An outdated 1970s home gets a light and airy transformation into a modern high-country haven
Emily Minton Redfield
Drive through any Colorado mountain town and you’ll see plenty of 1970s homes—complete with dark wood interiors, orange shag carpeting and claustrophobic kitchens—begging for renovation. Once upon a time, that sad description would have fit this now-remodeled beauty, located in rural Pitkin County just a few miles from downtown Aspen. Fortunately, homeowner Cherie Hassenflu, an interior designer and principal of Houston-based Savant Design Group, and her husband, Alan, a commercial real estate developer, recognized enormous potential within the original 2,500-square-foot cedar home.
The Hassenflus and their two sons started visiting the Aspen/Snowmass area 18 years ago. Avid travelers, they wanted this vacation home to stand as a reflection of their lifestyle and interests. To that end, they turned to Ted Guy and Mike Bucchin of Aspen-based Theodore K Guy Associates (TKGA), an architectural, planning and structural engineering firm, to transform the rustic structure into a modern-day mountain haven.
The expansive windows on the home’s façade, from Jamestown, N.Y.-based Hope’s Windows, were an essential addition for the owners of this newly-remodeled Aspen home, and provide beautiful views of the surrounding landscape.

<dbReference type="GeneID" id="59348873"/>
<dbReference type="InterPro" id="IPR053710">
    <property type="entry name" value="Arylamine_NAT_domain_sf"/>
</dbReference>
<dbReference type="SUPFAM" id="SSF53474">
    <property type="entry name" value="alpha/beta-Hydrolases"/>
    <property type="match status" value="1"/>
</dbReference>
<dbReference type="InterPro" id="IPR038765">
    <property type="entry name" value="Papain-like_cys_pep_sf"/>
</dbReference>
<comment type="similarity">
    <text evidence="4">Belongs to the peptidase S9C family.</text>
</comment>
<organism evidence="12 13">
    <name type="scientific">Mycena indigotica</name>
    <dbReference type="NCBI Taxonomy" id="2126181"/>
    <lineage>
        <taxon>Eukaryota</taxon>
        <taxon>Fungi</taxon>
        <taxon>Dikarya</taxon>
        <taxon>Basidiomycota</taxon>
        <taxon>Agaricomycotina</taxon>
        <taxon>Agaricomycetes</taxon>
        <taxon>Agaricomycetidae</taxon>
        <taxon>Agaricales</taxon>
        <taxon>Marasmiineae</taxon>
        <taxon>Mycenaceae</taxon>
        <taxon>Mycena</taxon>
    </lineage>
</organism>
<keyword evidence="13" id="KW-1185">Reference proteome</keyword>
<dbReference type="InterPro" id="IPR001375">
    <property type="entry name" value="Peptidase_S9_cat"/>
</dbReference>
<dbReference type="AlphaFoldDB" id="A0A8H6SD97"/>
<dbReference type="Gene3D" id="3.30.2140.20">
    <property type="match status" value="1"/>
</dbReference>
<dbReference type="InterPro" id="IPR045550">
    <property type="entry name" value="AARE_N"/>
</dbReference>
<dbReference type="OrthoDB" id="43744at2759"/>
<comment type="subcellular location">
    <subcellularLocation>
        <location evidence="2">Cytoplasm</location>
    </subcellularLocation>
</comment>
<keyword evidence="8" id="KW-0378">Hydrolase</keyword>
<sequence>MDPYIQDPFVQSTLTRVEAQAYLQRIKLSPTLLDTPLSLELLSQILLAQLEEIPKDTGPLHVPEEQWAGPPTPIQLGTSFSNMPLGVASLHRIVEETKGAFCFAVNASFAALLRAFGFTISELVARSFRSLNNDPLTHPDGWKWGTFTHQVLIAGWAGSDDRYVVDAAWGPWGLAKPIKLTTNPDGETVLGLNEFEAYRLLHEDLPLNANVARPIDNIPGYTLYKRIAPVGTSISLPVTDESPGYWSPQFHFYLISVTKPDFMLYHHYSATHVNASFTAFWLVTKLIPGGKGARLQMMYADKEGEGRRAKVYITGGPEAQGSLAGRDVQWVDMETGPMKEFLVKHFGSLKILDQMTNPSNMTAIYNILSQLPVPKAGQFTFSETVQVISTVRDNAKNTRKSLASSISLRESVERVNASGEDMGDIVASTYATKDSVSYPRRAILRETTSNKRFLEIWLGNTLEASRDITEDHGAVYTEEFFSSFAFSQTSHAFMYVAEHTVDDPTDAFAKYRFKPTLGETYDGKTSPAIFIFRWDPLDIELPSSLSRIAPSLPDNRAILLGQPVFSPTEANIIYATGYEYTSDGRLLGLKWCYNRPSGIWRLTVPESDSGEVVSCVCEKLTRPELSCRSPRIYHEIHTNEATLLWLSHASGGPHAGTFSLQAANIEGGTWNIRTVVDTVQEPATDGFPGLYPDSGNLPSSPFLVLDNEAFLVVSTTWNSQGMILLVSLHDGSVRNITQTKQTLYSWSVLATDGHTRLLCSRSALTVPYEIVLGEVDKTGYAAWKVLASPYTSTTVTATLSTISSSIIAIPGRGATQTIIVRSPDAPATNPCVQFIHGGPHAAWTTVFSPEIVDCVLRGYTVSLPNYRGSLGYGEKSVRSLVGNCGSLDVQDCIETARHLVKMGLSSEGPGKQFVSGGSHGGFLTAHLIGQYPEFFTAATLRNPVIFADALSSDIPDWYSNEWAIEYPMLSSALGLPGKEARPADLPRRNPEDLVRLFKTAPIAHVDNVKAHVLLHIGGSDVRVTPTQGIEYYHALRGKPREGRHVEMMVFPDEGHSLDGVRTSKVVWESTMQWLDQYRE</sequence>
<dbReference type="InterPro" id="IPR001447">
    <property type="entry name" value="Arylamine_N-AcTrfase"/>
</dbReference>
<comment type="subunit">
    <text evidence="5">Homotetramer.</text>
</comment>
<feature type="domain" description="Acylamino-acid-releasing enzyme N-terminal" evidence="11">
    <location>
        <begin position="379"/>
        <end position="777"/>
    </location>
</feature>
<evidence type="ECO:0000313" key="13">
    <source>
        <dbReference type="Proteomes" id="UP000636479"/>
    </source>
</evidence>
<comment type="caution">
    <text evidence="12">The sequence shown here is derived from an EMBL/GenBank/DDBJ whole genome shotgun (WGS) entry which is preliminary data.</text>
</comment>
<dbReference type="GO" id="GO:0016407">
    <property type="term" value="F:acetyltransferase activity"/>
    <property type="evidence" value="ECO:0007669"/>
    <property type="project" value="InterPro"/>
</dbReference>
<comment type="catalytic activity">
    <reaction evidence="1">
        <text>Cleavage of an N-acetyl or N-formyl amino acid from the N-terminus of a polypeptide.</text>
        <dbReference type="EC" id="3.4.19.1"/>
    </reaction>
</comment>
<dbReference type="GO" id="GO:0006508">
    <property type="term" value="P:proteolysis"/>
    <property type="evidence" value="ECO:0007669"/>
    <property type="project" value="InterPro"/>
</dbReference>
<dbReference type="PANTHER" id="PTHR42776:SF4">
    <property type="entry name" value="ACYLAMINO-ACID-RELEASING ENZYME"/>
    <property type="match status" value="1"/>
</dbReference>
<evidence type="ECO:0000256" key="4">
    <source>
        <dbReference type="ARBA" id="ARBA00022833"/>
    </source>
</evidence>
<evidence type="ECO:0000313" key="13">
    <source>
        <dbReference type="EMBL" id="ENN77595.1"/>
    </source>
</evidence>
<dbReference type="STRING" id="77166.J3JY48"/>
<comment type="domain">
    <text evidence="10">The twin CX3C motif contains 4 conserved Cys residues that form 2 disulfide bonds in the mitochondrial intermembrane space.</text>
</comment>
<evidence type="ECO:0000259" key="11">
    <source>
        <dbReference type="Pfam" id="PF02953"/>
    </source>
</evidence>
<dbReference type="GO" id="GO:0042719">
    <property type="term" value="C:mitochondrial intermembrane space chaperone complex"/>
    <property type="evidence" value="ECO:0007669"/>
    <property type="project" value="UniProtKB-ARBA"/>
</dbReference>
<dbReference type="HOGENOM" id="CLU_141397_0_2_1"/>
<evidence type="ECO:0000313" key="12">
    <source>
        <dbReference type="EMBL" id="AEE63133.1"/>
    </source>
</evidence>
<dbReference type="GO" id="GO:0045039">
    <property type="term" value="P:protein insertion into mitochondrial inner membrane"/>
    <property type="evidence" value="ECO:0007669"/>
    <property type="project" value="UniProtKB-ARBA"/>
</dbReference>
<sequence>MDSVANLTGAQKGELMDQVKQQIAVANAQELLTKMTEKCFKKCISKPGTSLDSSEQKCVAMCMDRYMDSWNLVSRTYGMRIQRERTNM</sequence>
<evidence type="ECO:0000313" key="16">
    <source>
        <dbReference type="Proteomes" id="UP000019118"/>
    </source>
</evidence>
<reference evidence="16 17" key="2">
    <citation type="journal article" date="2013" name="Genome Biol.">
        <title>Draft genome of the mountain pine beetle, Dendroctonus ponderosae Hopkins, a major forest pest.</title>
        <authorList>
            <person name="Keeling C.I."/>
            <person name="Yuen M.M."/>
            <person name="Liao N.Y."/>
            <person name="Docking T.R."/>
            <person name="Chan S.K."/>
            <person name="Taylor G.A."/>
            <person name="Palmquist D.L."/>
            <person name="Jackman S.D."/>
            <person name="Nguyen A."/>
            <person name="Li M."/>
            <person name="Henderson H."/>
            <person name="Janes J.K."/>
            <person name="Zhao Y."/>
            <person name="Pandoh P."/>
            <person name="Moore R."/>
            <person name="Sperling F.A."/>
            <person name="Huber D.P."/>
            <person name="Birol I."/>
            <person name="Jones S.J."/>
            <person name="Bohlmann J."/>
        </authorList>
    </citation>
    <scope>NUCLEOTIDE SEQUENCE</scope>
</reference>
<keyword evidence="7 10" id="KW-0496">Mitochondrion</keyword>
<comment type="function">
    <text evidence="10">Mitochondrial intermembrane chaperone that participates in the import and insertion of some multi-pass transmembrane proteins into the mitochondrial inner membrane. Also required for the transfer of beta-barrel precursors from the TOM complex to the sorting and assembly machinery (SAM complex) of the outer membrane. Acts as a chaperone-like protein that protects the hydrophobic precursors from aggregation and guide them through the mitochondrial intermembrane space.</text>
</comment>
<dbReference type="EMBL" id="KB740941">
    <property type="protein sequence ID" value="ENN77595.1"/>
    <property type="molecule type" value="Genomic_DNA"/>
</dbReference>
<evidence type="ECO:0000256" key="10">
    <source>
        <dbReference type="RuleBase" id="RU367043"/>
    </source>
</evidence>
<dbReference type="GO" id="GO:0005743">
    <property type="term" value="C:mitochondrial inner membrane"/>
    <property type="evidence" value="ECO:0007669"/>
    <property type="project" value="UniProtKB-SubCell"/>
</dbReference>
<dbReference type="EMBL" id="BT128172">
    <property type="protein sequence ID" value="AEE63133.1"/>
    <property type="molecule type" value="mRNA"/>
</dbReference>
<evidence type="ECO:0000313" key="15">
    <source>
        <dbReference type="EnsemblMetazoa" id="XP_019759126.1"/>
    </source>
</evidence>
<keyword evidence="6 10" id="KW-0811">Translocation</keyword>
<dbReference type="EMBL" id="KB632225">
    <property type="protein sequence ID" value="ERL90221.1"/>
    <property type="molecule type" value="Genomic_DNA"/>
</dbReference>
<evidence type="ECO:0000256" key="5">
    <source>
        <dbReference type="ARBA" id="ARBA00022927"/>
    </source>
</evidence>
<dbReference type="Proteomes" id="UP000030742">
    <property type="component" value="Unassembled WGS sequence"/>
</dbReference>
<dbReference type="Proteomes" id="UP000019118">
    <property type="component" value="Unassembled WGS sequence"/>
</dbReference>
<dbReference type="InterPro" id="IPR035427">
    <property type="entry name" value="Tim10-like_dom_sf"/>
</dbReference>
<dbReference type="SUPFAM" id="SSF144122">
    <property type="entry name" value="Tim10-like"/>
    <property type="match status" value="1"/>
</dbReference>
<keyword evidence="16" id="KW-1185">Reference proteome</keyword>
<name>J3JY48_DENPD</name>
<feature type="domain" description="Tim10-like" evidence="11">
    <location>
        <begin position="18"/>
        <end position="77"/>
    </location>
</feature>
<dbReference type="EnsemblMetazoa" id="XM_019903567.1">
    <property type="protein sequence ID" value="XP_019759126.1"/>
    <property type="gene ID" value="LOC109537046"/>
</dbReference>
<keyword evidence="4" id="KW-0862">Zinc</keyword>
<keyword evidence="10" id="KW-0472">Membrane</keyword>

Rather than using standard columns that would disrupt the home’s lines, the architectural team of Mike Bucchin and Ted Guy opted for diagonal beams to extend the roofline about two feet over the deck.
The entryway features a cozy vignette composed of an antique settee covered in Kelly Wearstler fabric by Lee Jofa, an antique Navajo rug from Isberian Rug Company, and antique Black Forest trophies imported by Savant Design Group.
A delightfully eclectic mix of Modern Sprite side chairs by Knoll and stately wooden captain chairs by F. Schumacher & Co. surround a custom iron and wood dining table by Savant Design Group. The chandelier, from Brooklyn, N.Y.-based Jason Miller Studio, acts as a modern nod to the mountains.
The living room’s soaring 20-foot ceilings and two-sided stone fireplace keep the space open, airy and casual. The Knoll chairs with chrome bases are covered in soft suede, while the Knoll sofa and Kravet wooden armchairs are covered in color-coordinated fabrics by Pollack Fabrics and Bergamo Fabrics, respectively. The antique coffee table is a find from Strange Imports in Carbondale, while a carpet from Isberian Rug Company ties all of the pieces together. Joseph Scheer’s Dysschema Howardi floats above the mantel.
The sleek kitchen, designed by Angela Otten of Denver-based William Ohs, is fresh and functional, with Okite quartz countertops, Downsview cabinets and Oceanside Glasstile backsplash.
The master bedroom offers repose with a custom upholstered headboard by Savant Design Group and an antique rug imported from Morocco. Lighting comes in the form of two lamps made from antique European carvings and Lucite bases, with a clean-lined chandelier hanging above. The Hassenflus purchased the set of six black-and-white collages from an estate sale in Houston, and Fawn, an oil painting by Richard Murray, from Keating Fine Art in Aspen.
Cherie Hassenflu selected and sourced the majority of materials for the master bath, including tile from Materials Marketing, a Philippe Starck for Duravit bathtub and Philippe Starck for Hansgrohe faucets.
Savant Design Group
Ted Guy/Mike Bucchin
Theodore K Guy Associates